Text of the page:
Be kind, rewind. (Kids today won’t understand this 😩)
There isn’t an experience quite like meandering up and down the aisles of videos in search for the perfect movie to watch on a Friday night. Whether I was in the mood for the most recent feature film or a childhood classic; each visit felt new. If I thought I was sad when the CD stores closed, I wasn’t prepared for Blockbuster to close its doors.
With technology changing and everything switching to online and streaming, the once video giant has closed its doors…all except one nestled in Bend, Oregon. My dreams of visiting the store will have to wait, but thanks to the documentary, The Last Blockbuster, I was able to revisit what made each trip to the video store special.
You could see what other people were choosing as you roamed the store. You could pick up a copy of a movie you thought you’d be leaving with, but end up taking home something totally different. I loved going with my friends and seeing what they would pick and a lot of the time, we’d each pick a movie and battle it out to see whose movie we’d end up watching later that night. You know, its those memories I remember most!
There were snacks too. No need to stop at the grocery store, you could pick up some popcorn or candy when you were at the checkout counter preparing for the rental process. They’d scan your Blockbuster card and check that the movie was inside its case. They’d let you know how many days you had before you’d have to return the movie so you wouldn’t be hit with the dreaded late fee.
So to reiterate, you’d have to physically scan the rows for movies, get in line and check out. You’d get to experience that smell of old, peeling plastic on the movie cases, and years and years of family fun. Now, with just a few clicks the movie is in front of you ready to be played, and like the documentary reminded me, where’s the fun in that?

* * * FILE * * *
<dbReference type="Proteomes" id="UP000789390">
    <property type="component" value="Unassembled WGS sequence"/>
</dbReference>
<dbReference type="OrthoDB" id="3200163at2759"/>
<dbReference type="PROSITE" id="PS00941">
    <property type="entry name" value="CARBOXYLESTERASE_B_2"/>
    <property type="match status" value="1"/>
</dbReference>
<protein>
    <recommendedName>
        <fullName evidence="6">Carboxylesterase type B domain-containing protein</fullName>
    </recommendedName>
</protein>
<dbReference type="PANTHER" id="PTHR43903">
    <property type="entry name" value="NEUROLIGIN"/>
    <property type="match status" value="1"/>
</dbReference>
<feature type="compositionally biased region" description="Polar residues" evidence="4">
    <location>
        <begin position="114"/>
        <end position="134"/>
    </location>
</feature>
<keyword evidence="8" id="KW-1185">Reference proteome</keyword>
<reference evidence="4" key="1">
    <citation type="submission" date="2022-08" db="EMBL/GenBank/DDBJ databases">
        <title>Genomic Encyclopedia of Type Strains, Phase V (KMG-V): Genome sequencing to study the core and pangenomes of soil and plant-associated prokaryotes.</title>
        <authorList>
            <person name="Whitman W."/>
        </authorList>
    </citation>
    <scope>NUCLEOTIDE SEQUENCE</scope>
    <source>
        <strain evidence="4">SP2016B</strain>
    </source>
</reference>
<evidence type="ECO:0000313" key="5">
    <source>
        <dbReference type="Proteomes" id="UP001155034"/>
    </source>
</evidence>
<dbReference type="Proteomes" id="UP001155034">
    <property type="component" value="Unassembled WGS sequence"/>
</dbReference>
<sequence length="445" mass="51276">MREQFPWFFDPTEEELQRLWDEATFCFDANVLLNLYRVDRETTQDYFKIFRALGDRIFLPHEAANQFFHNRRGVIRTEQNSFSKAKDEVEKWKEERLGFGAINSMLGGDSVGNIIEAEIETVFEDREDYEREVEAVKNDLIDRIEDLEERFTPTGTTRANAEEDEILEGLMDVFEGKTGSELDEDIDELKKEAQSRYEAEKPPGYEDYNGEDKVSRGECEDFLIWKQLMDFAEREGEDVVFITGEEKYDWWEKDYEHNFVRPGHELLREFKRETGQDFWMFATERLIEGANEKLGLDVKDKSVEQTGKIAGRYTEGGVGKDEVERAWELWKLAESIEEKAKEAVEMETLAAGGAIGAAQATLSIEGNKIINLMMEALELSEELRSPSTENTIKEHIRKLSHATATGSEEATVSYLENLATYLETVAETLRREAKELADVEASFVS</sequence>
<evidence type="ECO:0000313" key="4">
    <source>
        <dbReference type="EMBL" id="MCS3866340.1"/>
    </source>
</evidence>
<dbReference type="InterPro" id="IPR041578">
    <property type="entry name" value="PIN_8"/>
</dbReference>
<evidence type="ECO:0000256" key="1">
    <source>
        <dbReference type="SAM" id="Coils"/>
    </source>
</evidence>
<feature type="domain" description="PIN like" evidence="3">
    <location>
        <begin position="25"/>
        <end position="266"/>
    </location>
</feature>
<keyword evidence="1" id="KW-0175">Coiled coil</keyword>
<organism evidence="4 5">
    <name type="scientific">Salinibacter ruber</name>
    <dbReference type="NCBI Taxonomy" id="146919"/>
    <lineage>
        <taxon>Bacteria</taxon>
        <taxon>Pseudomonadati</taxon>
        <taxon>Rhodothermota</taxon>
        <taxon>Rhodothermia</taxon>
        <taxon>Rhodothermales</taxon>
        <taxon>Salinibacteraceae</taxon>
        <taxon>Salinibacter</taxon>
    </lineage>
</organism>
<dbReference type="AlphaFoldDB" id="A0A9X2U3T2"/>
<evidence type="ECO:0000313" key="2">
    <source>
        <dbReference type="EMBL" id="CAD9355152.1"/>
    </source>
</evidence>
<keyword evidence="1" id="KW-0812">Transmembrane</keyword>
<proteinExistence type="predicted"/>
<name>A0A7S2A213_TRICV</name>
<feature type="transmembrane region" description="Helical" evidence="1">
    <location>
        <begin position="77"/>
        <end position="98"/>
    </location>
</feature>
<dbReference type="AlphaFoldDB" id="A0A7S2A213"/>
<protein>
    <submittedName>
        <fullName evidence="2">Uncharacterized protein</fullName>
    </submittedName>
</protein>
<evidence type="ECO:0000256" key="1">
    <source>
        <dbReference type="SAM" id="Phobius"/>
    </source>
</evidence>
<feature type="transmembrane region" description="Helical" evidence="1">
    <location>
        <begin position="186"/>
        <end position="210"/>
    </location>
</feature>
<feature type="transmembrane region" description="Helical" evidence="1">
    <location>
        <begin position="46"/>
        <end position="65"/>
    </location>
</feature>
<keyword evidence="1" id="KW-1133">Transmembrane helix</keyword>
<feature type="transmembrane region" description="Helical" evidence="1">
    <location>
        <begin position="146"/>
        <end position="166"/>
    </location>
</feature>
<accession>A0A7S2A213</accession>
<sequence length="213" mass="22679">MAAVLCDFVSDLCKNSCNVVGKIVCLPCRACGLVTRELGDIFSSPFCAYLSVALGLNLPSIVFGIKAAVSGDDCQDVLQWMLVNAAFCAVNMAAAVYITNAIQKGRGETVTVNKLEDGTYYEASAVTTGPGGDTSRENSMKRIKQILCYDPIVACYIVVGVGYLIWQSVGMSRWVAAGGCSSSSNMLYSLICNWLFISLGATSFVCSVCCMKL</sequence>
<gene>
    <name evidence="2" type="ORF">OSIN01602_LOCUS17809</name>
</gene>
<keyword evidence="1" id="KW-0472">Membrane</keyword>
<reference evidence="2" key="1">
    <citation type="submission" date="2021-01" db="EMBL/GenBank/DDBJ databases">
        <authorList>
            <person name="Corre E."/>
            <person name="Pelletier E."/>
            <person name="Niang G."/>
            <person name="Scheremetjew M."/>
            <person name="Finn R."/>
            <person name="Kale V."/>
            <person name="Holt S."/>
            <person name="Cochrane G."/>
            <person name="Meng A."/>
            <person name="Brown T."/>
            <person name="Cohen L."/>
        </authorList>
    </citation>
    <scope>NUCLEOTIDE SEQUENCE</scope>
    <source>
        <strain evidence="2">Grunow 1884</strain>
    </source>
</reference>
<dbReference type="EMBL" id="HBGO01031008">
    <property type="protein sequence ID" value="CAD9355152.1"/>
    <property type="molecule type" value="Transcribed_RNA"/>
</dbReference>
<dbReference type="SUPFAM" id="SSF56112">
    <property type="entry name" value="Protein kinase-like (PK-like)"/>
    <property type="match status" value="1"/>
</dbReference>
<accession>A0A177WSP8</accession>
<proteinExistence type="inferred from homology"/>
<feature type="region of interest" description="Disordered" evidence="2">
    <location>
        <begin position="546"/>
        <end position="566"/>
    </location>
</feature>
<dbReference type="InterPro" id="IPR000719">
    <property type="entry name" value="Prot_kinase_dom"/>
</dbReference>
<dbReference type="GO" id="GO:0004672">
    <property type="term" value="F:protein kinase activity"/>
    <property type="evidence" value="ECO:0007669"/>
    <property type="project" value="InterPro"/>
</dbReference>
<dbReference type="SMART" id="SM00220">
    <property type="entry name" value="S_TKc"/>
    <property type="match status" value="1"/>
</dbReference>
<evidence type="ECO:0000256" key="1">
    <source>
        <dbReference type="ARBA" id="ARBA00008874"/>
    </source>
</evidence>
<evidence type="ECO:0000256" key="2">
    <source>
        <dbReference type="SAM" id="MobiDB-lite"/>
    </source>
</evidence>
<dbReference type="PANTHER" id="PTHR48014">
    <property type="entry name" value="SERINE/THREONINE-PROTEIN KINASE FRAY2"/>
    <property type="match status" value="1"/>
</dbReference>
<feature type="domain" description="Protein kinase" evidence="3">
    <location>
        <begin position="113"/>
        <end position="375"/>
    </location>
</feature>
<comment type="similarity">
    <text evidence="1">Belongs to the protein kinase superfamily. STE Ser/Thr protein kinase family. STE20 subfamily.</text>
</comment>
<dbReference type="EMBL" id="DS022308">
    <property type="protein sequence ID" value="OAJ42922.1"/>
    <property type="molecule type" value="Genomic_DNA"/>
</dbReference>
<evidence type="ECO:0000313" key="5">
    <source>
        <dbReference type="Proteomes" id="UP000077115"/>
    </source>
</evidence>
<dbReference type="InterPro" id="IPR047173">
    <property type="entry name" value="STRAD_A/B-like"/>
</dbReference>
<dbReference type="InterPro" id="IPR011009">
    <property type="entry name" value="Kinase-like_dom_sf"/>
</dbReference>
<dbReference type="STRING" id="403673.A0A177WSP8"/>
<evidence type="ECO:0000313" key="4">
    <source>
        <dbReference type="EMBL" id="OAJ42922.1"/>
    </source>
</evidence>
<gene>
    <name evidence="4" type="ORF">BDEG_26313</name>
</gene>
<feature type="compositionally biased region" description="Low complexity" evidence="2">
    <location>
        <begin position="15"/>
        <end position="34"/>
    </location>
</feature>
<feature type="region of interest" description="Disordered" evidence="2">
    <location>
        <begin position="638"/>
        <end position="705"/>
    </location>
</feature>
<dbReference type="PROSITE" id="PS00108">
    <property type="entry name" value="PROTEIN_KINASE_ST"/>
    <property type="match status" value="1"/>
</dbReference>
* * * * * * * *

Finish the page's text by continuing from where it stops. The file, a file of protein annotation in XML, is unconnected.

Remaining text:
I do have to admit though, I’m guilty of using a streaming service to watch The Last Blockbuster. Yes, that’s correct, I rented the movie from iTunes which is ironic because the film is about how streaming has gobbled up most of the last remaining video stores. But to make myself feel better, I’d like to think that if I lived in Bend, I’d be renting it from my friendly neighborhood Blockbuster.
I’d also like to think that if I lived in Bend, I would’ve been one of the lucky few who got to spend the night at Blockbuster for its 90s night when it was doubling as an Airbnb! For four dollars a night, you could stay at Blockbuster and stay up all night watching movies. Who hasn’t wanted to do that? You can check out the Buzzfeed article here.
Watching the documentary brought up so many good memories from my childhood. It reminded me of simpler times, even though kids today could argue, where’s the simplicity of going to a store to pick out a movie when you could do it from the comfort of your own home, hidden away from the world behind a screen? But that’s just it, it was more than just a store. It was an experience. It was a place that gave us the opportunity to go up and down the aisles and physically pick up a video. We could talk with friends as we scoured the racks for the perfect film. We made an outing out of going to the video store. Blockbuster provided us with the movies that made our weekends or special occasions truly memorable. I recommend this film to anyone who wants to relive the nostalgia and reminisce about the good old days.